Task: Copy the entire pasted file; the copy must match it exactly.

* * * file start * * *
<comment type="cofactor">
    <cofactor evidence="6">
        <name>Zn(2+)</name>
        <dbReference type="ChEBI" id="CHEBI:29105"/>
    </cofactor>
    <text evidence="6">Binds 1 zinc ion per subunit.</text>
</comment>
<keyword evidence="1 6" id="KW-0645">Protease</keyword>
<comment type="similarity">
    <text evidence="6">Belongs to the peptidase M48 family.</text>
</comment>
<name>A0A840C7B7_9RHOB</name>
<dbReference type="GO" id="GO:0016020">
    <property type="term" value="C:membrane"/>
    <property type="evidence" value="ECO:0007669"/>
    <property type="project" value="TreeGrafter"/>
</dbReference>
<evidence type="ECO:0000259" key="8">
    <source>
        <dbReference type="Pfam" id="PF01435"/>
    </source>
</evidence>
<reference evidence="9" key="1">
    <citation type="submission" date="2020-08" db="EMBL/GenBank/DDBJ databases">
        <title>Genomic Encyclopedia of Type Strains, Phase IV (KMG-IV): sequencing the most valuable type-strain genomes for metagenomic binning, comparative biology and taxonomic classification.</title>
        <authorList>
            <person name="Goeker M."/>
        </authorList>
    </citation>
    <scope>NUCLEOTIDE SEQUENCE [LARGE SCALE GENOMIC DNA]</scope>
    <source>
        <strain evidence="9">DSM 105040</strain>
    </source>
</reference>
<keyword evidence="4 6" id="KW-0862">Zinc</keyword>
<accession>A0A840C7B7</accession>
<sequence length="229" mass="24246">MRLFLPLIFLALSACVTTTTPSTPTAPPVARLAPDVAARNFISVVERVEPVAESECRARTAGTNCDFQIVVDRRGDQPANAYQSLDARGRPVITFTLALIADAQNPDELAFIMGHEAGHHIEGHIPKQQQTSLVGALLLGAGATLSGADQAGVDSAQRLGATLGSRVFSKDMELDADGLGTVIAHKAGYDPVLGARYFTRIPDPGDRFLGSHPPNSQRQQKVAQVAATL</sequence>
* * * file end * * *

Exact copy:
<comment type="cofactor">
    <cofactor evidence="6">
        <name>Zn(2+)</name>
        <dbReference type="ChEBI" id="CHEBI:29105"/>
    </cofactor>
    <text evidence="6">Binds 1 zinc ion per subunit.</text>
</comment>
<keyword evidence="1 6" id="KW-0645">Protease</keyword>
<comment type="similarity">
    <text evidence="6">Belongs to the peptidase M48 family.</text>
</comment>
<name>A0A840C7B7_9RHOB</name>
<dbReference type="GO" id="GO:0016020">
    <property type="term" value="C:membrane"/>
    <property type="evidence" value="ECO:0007669"/>
    <property type="project" value="TreeGrafter"/>
</dbReference>
<evidence type="ECO:0000259" key="8">
    <source>
        <dbReference type="Pfam" id="PF01435"/>
    </source>
</evidence>
<reference evidence="9" key="1">
    <citation type="submission" date="2020-08" db="EMBL/GenBank/DDBJ databases">
        <title>Genomic Encyclopedia of Type Strains, Phase IV (KMG-IV): sequencing the most valuable type-strain genomes for metagenomic binning, comparative biology and taxonomic classification.</title>
        <authorList>
            <person name="Goeker M."/>
        </authorList>
    </citation>
    <scope>NUCLEOTIDE SEQUENCE [LARGE SCALE GENOMIC DNA]</scope>
    <source>
        <strain evidence="9">DSM 105040</strain>
    </source>
</reference>
<keyword evidence="4 6" id="KW-0862">Zinc</keyword>
<accession>A0A840C7B7</accession>
<sequence length="229" mass="24246">MRLFLPLIFLALSACVTTTTPSTPTAPPVARLAPDVAARNFISVVERVEPVAESECRARTAGTNCDFQIVVDRRGDQPANAYQSLDARGRPVITFTLALIADAQNPDELAFIMGHEAGHHIEGHIPKQQQTSLVGALLLGAGATLSGADQAGVDSAQRLGATLGSRVFSKDMELDADGLGTVIAHKAGYDPVLGARYFTRIPDPGDRFLGSHPPNSQRQQKVAQVAATL</sequence>